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Displaying: 1-10 of 2291 documents


1. Renascence: Volume > 69 > Issue: 4
Annette Oxindine, Resisting Dissolution: The Salvific Turn in Elizabeth Bowen’s The Heat of the Day
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While many recent readings of The Heat of the Day (1948) address Bowen’s indeterminate and unsettling prose style as a mirror or even an enactment of the destructive, nullifying forces at work in Blitz-weary London, this article posits that those same stylistic elements as well as the novel’s depictions of unstable subjectivities work against nullity to create complexly rendered regenerations, including two surreally conceived pregnancies. This article also suggests that the tensions often noted in Bowen’s negotiations between fictional realism and what critics have classified as the hallucinatory or surreal can be better understood by exploring Bowen’s spiritual beliefs, which she elucidates in numerous nonfiction pieces. The provocative liminality of the material and the spiritual in The Heat of the Day offers a compelling critical space from which to further explore Bowen’s prolific hybrid creations and the ontological, epistemological, and metaphysical mysteries they engender.
2. Renascence: Volume > 69 > Issue: 4
Christina Bieber Lake, “I Don’t Want to Play Anymore”: Galatea 2.2, the Science Wars, and the Soul of Literary Studies
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In the novel Galatea 2.2, Richard Powers’ protagonist—a fictional Richard Powers—succeeds in creating artificial life that would seem to be the epitome of the posthuman. As N. Katherine Hayles defines it, we became posthuman by our assent to the definition of life as consisting primarily in information patterns, not embodiment. Powers brings to life “Helen,” a machine made for a unique Turing test: to see if it could perform on a Master’s examination in English literature in a way indistinguishable from a typical graduate student. Through new developments in neuroscience, this paper argues that Powers reframes the posthuman and the so-called Science Wars by writing speculative fiction that neither condemns technology nor valorizes it. Instead, he argues that what we should fear is not the development of artificial intelligence, but the failure of people to exercise their capacities for ethical responsibility to others. By making a machine who is more sensitive to others and to our need for right action than the people around it are, Powers fights for the traditional goals of the liberal arts.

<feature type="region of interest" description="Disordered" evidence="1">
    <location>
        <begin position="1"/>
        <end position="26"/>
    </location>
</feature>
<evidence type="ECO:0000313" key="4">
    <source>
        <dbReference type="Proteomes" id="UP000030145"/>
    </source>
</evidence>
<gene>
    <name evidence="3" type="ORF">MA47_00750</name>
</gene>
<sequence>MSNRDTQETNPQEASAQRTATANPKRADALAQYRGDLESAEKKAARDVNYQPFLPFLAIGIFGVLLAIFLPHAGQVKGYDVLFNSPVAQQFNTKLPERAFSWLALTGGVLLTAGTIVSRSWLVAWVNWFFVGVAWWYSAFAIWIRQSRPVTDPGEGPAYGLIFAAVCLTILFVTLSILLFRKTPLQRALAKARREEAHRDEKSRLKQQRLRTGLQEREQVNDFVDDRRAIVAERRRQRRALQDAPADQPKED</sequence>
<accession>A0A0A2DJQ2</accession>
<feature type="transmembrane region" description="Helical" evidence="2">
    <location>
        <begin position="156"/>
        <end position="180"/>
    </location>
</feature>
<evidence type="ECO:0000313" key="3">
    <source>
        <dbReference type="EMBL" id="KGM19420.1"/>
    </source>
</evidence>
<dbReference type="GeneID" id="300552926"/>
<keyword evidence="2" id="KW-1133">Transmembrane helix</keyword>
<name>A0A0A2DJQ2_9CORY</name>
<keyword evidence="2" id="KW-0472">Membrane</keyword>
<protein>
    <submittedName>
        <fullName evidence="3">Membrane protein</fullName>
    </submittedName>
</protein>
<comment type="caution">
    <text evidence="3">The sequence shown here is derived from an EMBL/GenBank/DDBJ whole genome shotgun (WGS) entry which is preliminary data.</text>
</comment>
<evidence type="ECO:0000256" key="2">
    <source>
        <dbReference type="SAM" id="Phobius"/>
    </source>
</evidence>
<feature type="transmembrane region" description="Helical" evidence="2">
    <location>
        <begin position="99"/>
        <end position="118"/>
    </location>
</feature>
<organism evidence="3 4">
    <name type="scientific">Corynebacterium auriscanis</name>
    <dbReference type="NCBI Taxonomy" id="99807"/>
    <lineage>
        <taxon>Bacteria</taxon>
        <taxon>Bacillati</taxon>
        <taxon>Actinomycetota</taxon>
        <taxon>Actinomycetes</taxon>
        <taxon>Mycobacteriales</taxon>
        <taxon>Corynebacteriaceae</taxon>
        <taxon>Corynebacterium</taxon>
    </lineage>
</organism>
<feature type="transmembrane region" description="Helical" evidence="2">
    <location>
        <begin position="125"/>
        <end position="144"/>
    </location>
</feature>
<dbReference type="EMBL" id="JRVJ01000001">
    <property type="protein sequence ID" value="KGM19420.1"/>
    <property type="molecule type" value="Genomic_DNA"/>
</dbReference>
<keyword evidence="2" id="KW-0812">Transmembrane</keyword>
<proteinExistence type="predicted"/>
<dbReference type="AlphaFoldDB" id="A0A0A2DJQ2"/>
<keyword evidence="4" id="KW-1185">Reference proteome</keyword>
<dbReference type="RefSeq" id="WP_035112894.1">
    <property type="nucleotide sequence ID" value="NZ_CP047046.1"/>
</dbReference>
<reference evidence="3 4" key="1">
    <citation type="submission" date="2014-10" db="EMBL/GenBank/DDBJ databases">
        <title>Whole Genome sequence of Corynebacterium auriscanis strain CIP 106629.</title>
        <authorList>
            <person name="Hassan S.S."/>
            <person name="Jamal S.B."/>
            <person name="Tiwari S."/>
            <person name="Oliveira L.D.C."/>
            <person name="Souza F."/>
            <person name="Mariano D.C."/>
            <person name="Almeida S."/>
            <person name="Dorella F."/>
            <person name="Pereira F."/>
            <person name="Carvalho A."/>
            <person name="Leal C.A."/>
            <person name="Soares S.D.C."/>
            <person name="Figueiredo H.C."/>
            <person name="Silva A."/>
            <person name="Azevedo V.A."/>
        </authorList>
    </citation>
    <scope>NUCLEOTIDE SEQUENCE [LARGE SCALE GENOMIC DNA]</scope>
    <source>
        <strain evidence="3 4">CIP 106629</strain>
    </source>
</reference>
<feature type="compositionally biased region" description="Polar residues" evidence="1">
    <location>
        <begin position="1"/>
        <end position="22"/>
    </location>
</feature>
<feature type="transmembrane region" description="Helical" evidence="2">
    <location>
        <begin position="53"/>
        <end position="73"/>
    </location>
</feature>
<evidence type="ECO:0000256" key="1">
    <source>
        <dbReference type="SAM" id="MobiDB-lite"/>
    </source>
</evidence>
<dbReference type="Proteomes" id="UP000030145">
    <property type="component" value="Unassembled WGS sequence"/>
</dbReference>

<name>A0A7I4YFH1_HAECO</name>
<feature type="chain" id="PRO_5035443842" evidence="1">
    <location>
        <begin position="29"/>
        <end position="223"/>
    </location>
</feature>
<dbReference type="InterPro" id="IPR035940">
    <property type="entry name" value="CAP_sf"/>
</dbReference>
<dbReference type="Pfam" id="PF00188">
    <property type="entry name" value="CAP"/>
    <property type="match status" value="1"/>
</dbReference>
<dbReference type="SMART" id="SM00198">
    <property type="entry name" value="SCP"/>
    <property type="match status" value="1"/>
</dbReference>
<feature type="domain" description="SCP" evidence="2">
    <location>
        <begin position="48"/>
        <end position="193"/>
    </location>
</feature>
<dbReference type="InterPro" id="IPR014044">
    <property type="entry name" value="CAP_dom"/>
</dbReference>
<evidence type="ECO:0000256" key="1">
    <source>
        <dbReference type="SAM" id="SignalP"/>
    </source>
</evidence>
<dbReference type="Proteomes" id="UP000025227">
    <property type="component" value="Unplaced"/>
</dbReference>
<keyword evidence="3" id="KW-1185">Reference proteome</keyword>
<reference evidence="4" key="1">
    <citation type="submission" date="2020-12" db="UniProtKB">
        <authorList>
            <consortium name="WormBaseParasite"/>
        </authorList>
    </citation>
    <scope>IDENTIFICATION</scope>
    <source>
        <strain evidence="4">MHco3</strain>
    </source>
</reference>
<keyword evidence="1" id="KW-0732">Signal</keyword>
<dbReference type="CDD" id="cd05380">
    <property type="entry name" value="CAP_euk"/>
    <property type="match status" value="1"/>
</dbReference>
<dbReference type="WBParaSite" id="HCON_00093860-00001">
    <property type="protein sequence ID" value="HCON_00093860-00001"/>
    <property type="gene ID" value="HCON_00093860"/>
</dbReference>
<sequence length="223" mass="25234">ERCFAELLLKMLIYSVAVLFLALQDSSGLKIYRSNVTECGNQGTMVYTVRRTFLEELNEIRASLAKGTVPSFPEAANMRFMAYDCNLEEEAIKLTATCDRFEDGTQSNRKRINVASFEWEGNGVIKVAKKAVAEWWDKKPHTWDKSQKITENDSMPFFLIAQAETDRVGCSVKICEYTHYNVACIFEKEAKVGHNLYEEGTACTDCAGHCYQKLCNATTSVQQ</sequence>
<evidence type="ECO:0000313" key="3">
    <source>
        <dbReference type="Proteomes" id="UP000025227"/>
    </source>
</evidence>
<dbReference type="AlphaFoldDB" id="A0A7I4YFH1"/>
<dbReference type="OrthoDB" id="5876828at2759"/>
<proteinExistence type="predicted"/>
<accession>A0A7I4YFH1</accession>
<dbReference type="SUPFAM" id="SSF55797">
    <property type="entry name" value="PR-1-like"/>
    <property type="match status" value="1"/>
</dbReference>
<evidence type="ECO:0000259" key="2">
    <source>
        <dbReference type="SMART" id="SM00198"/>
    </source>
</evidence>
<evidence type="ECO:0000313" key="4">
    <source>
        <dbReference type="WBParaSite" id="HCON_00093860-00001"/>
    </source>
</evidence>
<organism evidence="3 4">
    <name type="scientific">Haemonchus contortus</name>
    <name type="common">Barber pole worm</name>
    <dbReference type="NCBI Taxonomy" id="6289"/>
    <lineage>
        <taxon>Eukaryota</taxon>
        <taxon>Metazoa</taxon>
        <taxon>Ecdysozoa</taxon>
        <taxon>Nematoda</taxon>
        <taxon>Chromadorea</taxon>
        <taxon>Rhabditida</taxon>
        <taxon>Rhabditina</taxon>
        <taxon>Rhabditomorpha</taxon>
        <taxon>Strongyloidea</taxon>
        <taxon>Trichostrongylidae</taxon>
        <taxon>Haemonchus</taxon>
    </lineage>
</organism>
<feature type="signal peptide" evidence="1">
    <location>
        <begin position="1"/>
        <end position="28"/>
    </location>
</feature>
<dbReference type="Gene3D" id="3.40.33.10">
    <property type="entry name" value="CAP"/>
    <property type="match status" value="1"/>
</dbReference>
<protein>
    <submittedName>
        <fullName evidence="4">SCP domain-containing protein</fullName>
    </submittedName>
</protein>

3. Renascence: Volume > 69 > Issue: 4
Emily R. Brower, “If I were in a book”: Language and Sacrament in Graham Greene’s The Heart of the Matter
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In The Heart of the Matter, Graham Greene’s metafictional commentary (indicated by the relentless presence of language and literature in the content of the novel) runs parallel to his commentary on the Catholic sacrament of the Eucharist. Strikingly, written language, due to its own physical reality and the way in which it is treated in the novel, takes on sacramental characteristics. Both written language and the Eucharist are physical, and both make truth present. Through his use of physical texts to indicate the true nature of each character and by aligning the written word with the Eucharist, Greene offers a complex exploration of the sacramental possibilities of literature and language, ultimately contending that language itself is sacramental.
4. Renascence: Volume > 69 > Issue: 4
Brett Beasley, Oscar Wilde’s Humility: A Reassessment of The Ballad of Reading Gaol
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While Oscar Wilde's plays and his novel, The Picture of Dorian Gray, enjoy great attention and popularity among scholars and the general public alike, his final work, the 654-line poem The Ballad of Reading Gaol, remains under-appreciated, particularly as far as critics are concerned. One critic, for example, has dismissed the poem as “a manipulative emotional diatribe” in which Wilde “draws a singleminded, heavy-handed, linear sentimentality into every stanza.” While I acknowledge the ways in which the poem's humility of style and subject matter are uncharacteristic for Wilde, I reject the notion that Reading Gaol is simple, either in aesthetic or moral terms. Focusing on the poem's images of "filth," I show that Wilde's swan song is in fact a work of great power and subtlety that demands that we rethink key assumptions about Wilde and about the literary imagination itself.